Holding court from Winnipeg’s cultural city hall

Aqua Books’ Kelly Hughes on his brother’s legacy and why Ikea is a bad idea for Winnipeg

Kelly Hughes’ weekly newsletters are a glimpse into the five Ws of Winnipeg’s cultural scene. Cindy Titus

One year after moving out of the Exchange District, Aqua Books on Garry Street still bears signs of the Chinese restaurant it once was. A glass partition with Chinese symbols on it separates what used to be a sitting area from the rest of the store. The miss-matched stains on the wood walls show where more Chinese decorations used to be.

But the visual clues to the building’s almost 90 years of history stretch back even further. Owner Kelly Hughes spent $15,000 and delayed opening his store for two months to restore the 600 tin ceiling tiles in the main room.

“To me it just seemed important,” said Hughes, 39. “This is a bit of 90-year-old Winnipeg history and I think it should be preserved.”

The past couple of months have marked some bitter-sweet anniversaries for Hughes. April marked the grand re-opening of Aqua Books and the opening of Eat! Bistro, owned by Hughes’ wife Candace.

May, however, marked the passing of Hughes’ older brother, Winnipeg publisher and culture booster, Brad Hughes.

During his 53 years of life, the older Hughes had a tremendous impact on Winnipeg’s cultural landscape. He started Fanfare Magazine Group in 1984, which he ran until his death. He helped found several Winnipeg publications, including Uptown, WHERE Winnipeg, and the food magazine Ciao, which he ran with his wife.

Brad was heavily involved in Winnipeg’s tourism industry, which Hughes said was “the red-headed step-child of Winnipeg industry” at the time. He helped found Tourism Winnipeg and came up with several promotional campaigns for the city, including 100 Reasons to Love Winnipeg.

“Winnipeg has always had a self-image problem…at least since they built the Panama Canal. But (Brad) fought against that attitude. I found (his) attitude kind of infectious,” said Hughes.

In addition to expanding his store and installing the restaurant, Hughes transformed the upper level of his new building into a nurturing environment for local artists. He built three rooms which he rents out for free to local writers to use as workshops. In exchange, those writers-in-residence give public readings and workshops in the large theatre across the hall, which Hughes dubbed “Winnipeg’s cultural city hall.”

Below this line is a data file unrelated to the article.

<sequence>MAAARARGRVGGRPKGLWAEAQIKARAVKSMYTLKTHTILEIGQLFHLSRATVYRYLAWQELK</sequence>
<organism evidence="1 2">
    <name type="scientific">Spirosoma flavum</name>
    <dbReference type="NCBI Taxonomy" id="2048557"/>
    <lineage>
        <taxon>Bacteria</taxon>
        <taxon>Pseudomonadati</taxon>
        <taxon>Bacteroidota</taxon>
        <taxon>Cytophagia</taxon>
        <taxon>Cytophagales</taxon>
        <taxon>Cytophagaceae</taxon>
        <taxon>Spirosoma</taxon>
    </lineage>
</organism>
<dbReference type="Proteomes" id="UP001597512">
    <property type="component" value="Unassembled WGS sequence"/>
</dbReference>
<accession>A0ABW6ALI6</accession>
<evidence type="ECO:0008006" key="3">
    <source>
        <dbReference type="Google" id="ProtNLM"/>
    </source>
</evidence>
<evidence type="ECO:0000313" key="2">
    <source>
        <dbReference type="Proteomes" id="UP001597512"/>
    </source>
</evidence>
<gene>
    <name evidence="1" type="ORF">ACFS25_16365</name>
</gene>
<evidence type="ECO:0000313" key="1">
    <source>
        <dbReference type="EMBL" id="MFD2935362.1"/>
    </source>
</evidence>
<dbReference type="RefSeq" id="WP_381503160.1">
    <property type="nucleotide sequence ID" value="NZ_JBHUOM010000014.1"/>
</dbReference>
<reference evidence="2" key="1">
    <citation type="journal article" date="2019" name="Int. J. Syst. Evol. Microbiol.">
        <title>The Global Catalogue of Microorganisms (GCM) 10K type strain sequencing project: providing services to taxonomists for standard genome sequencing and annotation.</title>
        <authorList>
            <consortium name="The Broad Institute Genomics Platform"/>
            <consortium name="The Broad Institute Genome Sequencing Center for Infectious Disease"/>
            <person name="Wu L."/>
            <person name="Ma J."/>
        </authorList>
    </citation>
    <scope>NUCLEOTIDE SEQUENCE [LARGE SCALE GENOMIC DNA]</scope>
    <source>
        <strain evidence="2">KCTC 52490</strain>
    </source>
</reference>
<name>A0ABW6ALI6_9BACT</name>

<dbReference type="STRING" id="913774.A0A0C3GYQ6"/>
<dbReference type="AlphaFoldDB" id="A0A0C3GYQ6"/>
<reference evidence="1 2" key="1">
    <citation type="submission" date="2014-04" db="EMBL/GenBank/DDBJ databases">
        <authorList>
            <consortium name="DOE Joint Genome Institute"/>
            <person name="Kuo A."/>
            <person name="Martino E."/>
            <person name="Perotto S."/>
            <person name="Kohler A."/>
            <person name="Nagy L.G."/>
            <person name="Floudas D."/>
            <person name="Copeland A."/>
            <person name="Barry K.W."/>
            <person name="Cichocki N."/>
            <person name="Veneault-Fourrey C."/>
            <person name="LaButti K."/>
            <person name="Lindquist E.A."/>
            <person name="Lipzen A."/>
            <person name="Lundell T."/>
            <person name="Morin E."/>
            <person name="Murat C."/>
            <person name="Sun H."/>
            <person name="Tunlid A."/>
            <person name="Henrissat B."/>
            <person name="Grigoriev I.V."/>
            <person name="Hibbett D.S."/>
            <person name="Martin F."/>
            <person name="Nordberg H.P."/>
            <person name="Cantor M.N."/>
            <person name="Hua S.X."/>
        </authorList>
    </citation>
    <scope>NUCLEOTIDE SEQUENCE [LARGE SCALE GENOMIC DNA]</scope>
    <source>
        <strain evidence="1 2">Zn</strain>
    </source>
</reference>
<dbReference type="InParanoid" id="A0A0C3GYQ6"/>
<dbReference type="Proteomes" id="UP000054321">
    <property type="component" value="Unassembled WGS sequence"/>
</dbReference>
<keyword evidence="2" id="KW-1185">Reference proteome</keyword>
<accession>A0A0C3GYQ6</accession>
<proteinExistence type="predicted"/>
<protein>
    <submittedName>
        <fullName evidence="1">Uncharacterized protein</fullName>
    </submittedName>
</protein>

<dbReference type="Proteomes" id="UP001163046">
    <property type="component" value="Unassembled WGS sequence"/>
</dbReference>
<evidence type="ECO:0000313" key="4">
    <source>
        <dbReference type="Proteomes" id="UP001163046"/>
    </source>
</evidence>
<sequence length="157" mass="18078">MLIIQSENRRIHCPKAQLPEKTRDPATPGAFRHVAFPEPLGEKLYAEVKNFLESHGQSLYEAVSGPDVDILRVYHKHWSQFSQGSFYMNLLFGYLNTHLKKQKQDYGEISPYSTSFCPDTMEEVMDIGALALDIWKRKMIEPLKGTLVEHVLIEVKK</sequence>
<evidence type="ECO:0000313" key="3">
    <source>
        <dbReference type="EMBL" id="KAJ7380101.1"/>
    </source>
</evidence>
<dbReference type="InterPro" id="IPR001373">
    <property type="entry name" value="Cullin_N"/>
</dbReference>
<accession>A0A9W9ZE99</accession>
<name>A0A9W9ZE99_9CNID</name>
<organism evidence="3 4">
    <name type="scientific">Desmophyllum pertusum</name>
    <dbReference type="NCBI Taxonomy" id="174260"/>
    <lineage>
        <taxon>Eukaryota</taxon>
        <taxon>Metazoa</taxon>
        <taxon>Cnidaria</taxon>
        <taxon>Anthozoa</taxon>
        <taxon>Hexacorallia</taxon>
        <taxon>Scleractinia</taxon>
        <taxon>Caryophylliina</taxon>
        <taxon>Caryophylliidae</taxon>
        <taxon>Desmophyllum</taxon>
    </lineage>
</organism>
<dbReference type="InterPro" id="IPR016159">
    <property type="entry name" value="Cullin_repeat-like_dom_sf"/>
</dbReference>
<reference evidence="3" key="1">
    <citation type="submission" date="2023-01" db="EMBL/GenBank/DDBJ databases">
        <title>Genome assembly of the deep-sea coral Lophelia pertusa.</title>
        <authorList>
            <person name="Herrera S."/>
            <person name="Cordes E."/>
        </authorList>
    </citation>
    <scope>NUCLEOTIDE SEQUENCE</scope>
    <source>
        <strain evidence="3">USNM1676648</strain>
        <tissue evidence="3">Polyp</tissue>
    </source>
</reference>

“I felt like there was not a dialogue happening in Winnipeg about Winnipeg. There was no place to be a clearing house for all the great cultural things that were happening in Winnipeg. I wanted to be that place,” said Hughes.

Hughes hasn’t limited his discussion of Winnipeg to his own private city hall. He recently gave a presentation to a Winnipeg Chamber of Commerce study group on where Winnipeg should go in the next 20 years.

Hughes told them he finds Winnipeg’s usual obsessions – crime and parking – boring. He said mega-developments like Ikea hurt the city more than they help it.

“As soon as Ikea opens, a bunch of little places, like in Osborne, are going to close. How is that good for the city?”

Hughes said the city should focus on supporting smaller, local projects that keep money in the city instead of sending it out to head offices in Toronto or out of the country.

“That to me is where it’s at,” he said.

In order for that to happen, though, Hughes said there needs to be a cultural change at City Hall, starting with the Mayor.

“Sam Katz represents to me a return to the bad old days when city hall was a part-time job. But he’ll probably still get re-elected, unless some unstoppable Terminator rises up.”

Hughes said he has no plans to resign as Mayor of Winnipeg’s cultural city hall.

Aqua Books is located at 274 Garry Street.

Published in Volume 63, Number 28 of The Uniter (June 18, 2009)

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